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Coach Smart, Logue, and Ringo Discuss Final Stages of Preseason





ATHENS, Ga. — University of Georgia head coach Kirby Smart, junior Zion Logue and redshirt sophomore Kelee Ringo met with media after practice Tuesday evening and offered the following comments regarding the last week of preparation heading into the 2022 season.

Head Coach Kirby Smart

On the storms affecting today's practice...

“We got about a third of the way in on the field which, we wanted to be outside all day today, and unfortunately, we got sent in with lightning. I don't even know what time it was, I would say about a 1:30 practice, and we had about a two hour practice. We were getting in about a third of the way through, so we got to get most of it in out there. But when we went inside, it was no issue. We transition easy in there and we had red area today, and that made it even easier, because when you do red area, we don't need to use as much as the field. So to have to end in the indoor, that was fine.”

On the freshman starting in scout team...

“Well, it's a culture here that we create through years of doing it. It's not a freshman thing, it's a team thing. So many guys embrace it. We've had Sony Michel and Nick Chubb go down there and work wildcat. We've had countless guys go down there and work. We show them clips, whether it's Mecole Hardman, Elijah Holyfield, Isaiah Wilson, you name it. Last year, George Pickens was on the scout team for three weeks. So, it's not seen as a demotion of any kind, it's seen as development. We take pride in developing players and the best way to develop is to go down there. JT Daniels did it while he was injured and he came back from it. They've been great. They do a good job of pushing and understanding the culture of how practice goes of competing.”

On his pregame routine and managing life outside of football during the season...

“I don't know that I really have a pregame ritual or routine. I think if you get a superstitious habit, you might not be able to follow it all the time. You have different venues you play in, different times you play, everything changes. So, I like to be flexible and adjustable, and it's not always the same. We eat pregame meals at the same time, but outside of that, I try to change it up in terms of what I think about what I do pregame. There's a checklist you go through, but you all heard Adam Wainwright talking to the night, he's the pitcher for the Cardinals, and he's talking about how if you got something that you just can't break, that's superstition, and that can be a negative. That can be a detriment to your mindset. We try not to do that. So we don't go with superstitions. We just try to prepare ourself best we can be ready to play before the game.”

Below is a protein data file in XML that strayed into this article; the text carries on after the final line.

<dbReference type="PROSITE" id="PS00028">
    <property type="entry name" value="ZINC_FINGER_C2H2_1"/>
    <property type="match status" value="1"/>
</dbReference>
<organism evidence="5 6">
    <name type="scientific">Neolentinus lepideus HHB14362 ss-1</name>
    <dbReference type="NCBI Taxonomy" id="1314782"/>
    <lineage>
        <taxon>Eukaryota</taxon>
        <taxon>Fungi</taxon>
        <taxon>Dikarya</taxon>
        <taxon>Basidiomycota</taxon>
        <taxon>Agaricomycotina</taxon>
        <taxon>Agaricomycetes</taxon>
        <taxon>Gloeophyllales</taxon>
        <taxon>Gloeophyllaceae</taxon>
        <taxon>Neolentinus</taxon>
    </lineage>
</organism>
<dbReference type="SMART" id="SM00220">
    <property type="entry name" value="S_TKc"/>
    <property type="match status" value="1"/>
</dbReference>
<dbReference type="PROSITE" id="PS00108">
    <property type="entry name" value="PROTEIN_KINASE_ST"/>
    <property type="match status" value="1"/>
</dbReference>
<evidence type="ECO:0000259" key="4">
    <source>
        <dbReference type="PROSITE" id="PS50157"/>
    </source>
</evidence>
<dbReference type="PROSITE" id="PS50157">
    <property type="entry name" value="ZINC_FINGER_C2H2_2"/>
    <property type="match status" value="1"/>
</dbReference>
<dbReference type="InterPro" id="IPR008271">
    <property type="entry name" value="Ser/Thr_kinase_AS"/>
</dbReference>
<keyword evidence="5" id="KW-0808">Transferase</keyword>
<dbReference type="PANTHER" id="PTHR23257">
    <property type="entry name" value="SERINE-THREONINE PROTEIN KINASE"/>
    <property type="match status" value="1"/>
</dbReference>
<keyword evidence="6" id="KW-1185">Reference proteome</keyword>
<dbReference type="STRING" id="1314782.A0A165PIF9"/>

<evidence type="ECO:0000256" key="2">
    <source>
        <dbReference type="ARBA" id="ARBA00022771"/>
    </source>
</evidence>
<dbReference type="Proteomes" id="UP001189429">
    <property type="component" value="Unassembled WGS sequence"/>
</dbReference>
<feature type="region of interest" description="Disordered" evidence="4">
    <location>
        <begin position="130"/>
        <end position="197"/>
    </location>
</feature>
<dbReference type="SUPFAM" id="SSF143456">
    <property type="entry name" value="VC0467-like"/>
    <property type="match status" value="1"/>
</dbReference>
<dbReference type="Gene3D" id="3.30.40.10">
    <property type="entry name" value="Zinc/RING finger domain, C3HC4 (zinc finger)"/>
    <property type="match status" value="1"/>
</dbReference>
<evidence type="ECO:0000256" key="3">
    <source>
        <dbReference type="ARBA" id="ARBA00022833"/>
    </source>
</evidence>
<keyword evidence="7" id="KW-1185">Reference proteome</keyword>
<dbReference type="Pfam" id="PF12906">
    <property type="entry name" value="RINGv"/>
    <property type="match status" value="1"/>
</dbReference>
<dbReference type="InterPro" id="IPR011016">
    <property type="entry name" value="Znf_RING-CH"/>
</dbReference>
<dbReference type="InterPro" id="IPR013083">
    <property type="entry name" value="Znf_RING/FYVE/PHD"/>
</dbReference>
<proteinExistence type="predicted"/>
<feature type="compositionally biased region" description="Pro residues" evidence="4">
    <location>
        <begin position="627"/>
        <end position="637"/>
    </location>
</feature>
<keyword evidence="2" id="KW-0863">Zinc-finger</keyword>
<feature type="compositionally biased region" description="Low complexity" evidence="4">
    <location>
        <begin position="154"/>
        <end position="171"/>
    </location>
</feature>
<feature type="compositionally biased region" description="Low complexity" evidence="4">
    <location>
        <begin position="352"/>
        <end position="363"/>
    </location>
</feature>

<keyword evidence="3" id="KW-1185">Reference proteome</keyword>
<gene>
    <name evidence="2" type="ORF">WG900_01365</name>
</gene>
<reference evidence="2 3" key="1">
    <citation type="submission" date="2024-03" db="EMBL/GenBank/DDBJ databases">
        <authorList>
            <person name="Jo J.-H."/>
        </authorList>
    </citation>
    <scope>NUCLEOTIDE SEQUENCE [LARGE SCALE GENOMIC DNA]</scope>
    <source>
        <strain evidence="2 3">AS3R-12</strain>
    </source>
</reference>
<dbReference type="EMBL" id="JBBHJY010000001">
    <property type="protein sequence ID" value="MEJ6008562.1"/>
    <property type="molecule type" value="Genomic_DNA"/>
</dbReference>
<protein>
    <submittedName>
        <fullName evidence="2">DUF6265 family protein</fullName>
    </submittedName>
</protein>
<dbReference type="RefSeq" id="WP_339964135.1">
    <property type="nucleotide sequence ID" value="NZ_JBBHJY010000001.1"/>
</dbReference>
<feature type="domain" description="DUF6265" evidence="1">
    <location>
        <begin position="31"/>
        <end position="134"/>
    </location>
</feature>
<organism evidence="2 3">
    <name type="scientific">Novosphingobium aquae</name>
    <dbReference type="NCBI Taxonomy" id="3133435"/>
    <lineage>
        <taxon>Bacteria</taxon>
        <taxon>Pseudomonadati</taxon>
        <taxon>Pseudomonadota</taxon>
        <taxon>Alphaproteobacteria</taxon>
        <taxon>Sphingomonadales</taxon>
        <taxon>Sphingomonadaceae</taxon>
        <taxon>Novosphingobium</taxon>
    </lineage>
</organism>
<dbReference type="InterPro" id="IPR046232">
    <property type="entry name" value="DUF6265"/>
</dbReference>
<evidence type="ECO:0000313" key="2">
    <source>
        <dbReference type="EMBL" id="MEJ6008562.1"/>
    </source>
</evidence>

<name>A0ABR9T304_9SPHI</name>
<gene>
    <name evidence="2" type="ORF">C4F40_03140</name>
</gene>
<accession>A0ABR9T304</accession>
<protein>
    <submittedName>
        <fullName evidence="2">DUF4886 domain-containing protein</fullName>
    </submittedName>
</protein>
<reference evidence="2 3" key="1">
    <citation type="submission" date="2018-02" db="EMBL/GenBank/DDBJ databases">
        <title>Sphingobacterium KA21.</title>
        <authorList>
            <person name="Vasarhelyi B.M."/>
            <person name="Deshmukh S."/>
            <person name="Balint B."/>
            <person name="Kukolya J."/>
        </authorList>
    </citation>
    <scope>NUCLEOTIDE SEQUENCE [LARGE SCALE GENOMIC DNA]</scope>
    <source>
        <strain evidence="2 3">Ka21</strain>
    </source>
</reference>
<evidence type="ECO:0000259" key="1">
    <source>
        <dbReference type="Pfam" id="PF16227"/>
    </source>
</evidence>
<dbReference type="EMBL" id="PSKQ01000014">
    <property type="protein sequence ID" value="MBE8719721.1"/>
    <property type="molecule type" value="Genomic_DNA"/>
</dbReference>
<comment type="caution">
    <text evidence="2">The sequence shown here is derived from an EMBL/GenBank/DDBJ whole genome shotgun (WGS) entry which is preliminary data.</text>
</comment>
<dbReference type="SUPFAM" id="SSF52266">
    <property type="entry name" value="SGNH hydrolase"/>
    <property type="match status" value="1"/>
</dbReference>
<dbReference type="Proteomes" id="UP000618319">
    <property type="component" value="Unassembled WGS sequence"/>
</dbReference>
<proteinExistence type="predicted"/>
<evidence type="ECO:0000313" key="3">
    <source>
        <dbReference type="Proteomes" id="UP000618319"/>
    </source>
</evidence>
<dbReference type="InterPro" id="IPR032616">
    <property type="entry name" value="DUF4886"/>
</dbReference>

On waking up in the middle of the night and being focused on football...

Yeah, I've been that way since I was a small child. I mean, everybody wakes up in the middle of night sometimes, and sometimes you're thinking about football, sometimes you thinking about how you can do it better, be a better parent husband, father. Yeah, that happens.”

On how Robert Beal Jr.'s experience last season helped to prepare him for this season...

“It's built his confidence up. I think he's very confident in the system now and we're very confident in him because of the playing time he's earned. He did a tremendous job at the end of the year, and he's had a really good camp. I mean, he's playing physical, playing tough. I think he realizes this is a big opportunity for him. So very pleased with what he's done and the work he's done.”

On Javon Bullard's fit on the defense and his progression as a player...

“Well, he has tremendous toughness. He has tremendous competitiveness, he's very physical. He loves the game. He's been a ball hawk all camp for us. The consummate team player that does whatever you want to do on special teams, and he comes to work every day, and he's improved. Probably could have played more last year, but maybe he wasn't quite ready, and he's earned it through spring practice and fall camp. He's earned the opportunity to go out there and compete with those other guys and get playing time.”